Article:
I love this NOTAM. It's in oil country, just north of Edmonton and advises pilots that the flare stack, a pipe with gouts of flame shooting out the top, is currently not doing that thing. One often sees NOTAMs for things that are on fire, so one for something that is not on approach fire amuses me. I can think of two possible reasons why it is NOTAMed. One is that pilots are using the stack as a navigation beacon for night VFR, and the other, more likely one, is that the stack is close enough to the Josephburg aerodrome that its lack of illumination could cause a hazard for aircraft maneuvering to land. I've used Josephburg and remember the plant just past the runway, but not that the stack was worrisome.
160266 CYEG EDMONTON/JOSEPHBURG
CFB6 OBST FLARE STACK FLAME U/S 534751N 1130559W
(APRX 4 NM N AD) 310 FT AGL 2354 MSL
1604051926 TIL 1604191900
And then there's this one.
CZEG AIRBORNE LASER ACT IN AREA BOUNDED BY
81N 90W-81N 70W-78N 70W-78N 90W-81N 90W. ACFT AT 1500 FT AGL.
LASER BEAM IS PROJECTED FM ACFT IN THE NADIR DIRECTION. LASER BEAM
MAY BE HAZARDOUS IF VIEWED DIRECTLY ON AXIS WITHIN 935 FT OF ACFT.
THE BEAM WILL BE IMMEDIATELY TERMINATED BY THE OPR IF ANY ACFT ARE
DETECTED THAT MAY ENTER THE HAZARDOUS AREA.
1604181100 TIL 1604181900
So long as you're 936 feet or more away, there's no hazard. I don't know where they came up with that. It's 285 m, so not a really round number there, either. Also the airborne laser thing isn't me anymore. Used to be. But never that far north. I think the Canadian Armed Forces are testing a super weapon to stop the Russians from coming in and messing with the Canadian Arctic. Another line of defense, should they make it past the trained polar bear attack squadron, and the Rangers in bunny hugs.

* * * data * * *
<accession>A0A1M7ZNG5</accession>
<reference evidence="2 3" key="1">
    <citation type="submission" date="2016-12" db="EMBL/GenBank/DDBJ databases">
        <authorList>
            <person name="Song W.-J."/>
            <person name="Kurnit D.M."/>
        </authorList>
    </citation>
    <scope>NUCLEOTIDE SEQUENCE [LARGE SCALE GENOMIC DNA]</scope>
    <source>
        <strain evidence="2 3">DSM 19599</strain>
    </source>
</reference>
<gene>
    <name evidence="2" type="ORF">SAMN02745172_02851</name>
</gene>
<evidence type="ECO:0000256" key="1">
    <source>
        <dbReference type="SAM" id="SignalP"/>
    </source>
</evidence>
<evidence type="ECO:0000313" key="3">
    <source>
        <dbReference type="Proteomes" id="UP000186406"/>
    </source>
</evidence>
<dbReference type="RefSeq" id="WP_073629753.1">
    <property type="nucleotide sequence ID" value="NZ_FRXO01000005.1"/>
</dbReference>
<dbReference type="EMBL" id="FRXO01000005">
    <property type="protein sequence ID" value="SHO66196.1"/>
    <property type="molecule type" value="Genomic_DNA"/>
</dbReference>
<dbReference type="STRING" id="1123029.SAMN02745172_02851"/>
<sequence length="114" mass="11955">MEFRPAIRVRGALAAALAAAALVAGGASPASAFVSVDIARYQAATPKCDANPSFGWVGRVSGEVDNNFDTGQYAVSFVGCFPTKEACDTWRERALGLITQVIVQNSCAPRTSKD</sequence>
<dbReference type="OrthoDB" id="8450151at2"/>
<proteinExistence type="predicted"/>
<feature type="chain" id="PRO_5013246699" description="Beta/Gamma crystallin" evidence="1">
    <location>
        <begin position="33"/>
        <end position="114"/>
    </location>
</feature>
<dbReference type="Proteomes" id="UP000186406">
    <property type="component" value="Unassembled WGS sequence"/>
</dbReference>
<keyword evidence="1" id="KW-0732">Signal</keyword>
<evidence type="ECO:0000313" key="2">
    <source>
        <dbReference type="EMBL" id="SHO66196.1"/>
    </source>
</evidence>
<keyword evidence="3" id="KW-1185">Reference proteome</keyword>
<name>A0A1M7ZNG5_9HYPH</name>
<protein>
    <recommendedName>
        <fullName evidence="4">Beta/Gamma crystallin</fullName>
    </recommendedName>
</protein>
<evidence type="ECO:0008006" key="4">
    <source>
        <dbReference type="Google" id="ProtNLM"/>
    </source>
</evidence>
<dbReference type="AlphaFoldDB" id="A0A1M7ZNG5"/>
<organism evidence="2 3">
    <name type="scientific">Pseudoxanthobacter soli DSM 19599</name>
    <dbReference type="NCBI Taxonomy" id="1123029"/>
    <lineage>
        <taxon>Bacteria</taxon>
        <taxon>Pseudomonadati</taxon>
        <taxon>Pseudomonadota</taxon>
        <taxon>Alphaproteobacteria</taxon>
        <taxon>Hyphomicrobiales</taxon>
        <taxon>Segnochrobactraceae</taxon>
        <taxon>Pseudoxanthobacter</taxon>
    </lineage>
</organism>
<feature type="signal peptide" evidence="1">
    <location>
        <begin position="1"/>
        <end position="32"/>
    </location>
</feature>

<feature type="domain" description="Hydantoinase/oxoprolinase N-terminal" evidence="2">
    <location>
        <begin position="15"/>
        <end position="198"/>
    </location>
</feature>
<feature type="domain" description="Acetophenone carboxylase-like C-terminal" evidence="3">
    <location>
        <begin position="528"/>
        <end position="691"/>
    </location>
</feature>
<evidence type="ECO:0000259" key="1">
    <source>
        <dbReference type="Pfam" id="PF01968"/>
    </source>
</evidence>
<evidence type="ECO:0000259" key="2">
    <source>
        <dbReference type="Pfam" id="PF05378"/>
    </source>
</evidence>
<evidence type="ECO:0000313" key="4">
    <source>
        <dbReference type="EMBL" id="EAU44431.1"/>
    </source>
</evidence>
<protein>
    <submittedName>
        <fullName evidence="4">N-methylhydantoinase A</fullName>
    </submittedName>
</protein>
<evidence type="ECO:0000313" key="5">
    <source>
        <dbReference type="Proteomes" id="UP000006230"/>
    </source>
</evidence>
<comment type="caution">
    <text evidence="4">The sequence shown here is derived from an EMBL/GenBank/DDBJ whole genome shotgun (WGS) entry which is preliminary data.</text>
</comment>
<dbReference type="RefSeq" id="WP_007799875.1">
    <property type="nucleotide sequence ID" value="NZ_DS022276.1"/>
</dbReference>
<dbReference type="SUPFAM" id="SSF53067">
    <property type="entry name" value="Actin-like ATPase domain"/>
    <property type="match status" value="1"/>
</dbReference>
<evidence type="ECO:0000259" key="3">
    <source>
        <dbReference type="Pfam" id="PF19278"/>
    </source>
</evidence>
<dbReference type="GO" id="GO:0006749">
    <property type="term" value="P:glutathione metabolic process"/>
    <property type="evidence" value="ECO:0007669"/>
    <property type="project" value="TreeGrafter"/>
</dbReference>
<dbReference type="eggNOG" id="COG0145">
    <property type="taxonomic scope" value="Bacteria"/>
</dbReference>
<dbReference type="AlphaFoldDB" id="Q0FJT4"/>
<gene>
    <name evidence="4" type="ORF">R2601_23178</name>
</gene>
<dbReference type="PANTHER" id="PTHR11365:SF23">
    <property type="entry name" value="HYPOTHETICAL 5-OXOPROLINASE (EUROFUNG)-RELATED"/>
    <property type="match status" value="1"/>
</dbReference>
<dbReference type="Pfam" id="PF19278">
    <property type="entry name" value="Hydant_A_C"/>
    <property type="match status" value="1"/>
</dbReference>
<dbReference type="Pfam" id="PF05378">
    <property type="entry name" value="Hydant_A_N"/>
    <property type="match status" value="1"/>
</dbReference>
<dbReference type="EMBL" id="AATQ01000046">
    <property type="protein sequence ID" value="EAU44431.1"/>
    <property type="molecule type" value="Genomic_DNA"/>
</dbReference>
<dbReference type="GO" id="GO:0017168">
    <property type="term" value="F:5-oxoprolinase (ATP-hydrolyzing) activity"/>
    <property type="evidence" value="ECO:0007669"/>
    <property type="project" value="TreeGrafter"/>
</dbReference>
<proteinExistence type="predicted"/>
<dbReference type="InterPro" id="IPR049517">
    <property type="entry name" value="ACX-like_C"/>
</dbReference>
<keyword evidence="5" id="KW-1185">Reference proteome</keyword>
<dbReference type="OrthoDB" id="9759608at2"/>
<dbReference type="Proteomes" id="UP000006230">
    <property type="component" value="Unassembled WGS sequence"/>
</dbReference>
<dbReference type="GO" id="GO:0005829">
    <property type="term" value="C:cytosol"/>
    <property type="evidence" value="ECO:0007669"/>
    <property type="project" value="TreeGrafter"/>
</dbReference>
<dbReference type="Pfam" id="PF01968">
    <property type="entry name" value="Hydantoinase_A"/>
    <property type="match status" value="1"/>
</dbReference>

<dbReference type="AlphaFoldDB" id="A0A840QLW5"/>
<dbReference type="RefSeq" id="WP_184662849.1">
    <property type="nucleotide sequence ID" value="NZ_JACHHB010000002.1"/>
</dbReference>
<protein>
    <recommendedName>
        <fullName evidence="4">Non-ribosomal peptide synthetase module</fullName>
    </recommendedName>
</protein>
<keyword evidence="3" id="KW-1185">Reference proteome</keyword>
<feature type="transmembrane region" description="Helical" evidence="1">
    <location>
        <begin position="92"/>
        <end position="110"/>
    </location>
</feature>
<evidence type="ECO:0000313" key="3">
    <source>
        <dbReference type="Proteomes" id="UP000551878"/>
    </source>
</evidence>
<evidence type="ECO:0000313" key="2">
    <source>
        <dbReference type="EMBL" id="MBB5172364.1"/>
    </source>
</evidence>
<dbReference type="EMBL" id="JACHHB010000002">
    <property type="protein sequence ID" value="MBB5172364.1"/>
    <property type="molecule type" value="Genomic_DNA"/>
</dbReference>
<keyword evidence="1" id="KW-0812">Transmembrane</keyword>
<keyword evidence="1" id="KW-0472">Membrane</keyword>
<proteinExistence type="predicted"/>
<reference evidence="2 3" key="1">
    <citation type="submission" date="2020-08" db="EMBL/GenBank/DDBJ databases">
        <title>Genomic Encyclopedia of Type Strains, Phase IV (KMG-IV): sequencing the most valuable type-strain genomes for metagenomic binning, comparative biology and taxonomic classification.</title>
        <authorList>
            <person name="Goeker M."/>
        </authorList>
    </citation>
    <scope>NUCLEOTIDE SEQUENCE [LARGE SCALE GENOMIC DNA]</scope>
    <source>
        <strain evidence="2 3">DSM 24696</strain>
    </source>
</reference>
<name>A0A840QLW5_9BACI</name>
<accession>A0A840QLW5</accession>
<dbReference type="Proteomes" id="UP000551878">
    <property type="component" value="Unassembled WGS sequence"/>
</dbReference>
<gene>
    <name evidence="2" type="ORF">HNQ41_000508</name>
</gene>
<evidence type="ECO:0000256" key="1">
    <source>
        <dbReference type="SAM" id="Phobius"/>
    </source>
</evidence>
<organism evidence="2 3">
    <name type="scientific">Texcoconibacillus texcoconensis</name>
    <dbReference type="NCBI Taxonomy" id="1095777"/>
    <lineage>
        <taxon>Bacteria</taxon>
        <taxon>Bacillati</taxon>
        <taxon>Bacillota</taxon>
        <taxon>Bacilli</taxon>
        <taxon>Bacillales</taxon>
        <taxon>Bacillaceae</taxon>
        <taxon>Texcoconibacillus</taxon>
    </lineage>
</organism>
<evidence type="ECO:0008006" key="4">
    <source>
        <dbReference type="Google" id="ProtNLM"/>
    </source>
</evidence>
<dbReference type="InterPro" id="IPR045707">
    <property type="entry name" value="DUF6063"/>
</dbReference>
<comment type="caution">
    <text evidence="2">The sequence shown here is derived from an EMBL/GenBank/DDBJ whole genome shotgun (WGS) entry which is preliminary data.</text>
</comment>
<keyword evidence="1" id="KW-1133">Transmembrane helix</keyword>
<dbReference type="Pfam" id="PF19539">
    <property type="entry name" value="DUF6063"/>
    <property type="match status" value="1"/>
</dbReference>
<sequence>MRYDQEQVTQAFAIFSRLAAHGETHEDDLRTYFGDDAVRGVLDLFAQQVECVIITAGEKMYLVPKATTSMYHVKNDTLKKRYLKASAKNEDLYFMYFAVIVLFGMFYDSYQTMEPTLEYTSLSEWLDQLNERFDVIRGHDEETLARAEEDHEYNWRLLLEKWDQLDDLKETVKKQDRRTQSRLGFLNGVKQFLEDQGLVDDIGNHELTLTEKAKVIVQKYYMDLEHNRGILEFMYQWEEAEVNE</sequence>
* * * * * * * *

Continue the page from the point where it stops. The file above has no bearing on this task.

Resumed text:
A clueless observer comment: When I plug what looks like the GPS from that NOTAM into an online map, I get a farm about 28 km south of the aerodrome. Would be interested to know what I'm getting wrong.
Could be a typo in the NOTAM. Few pilots plot things like that, just going by the description. I plotted the coordinates for a a logging longlining operation, and discovered it to be in the ocean. The briefer who confirmedthe error said the NOTAM had been out for months.
Not a typo in this case.
The GPS coordinates in the NOTAM are given in ICAO format of degrees/minutes/seconds, not as decimal degrees.
Canadian NOTAM Procedures Manual pg 13
I didn't check David's plotting. Good sleuthing, Unknown, to figure out the assumption he had made. Have decimal degrees become standard in the non-aviation world now? The people I work with sometimes give me decimal degrees, and I have to convert in my head (thank you, ancient Babylonians) but I thought that was the resultof their bad software. I didn't expect a self-identified clueless observer to default to decimal degrees.
Thanks, Unknown...should have thought of the possibility myself, especially because I don't use decimal degrees that often (more often degrees and decimal minutes, because that's what my handheld GPS defaulted to for years).
I doubt decimal degrees are the defacto standard, but given a series of 6 and 8 numbers like 534751N 1130559W (which won't work in e.g. GoogleMaps), I can certainly see the first attempt by a reasonable uninformed person may be to add a decimal point like 53.4751N 113.0559W (which works, but yields wrong location), rather than separating into 3 groups each like 53 47 51N 113 05 59W (which also works AND gives the correct location) or using special symbols like 53°47'51"N 113°05'59"W (also works correctly).
GoogleMaps Lat/Lon entry formats
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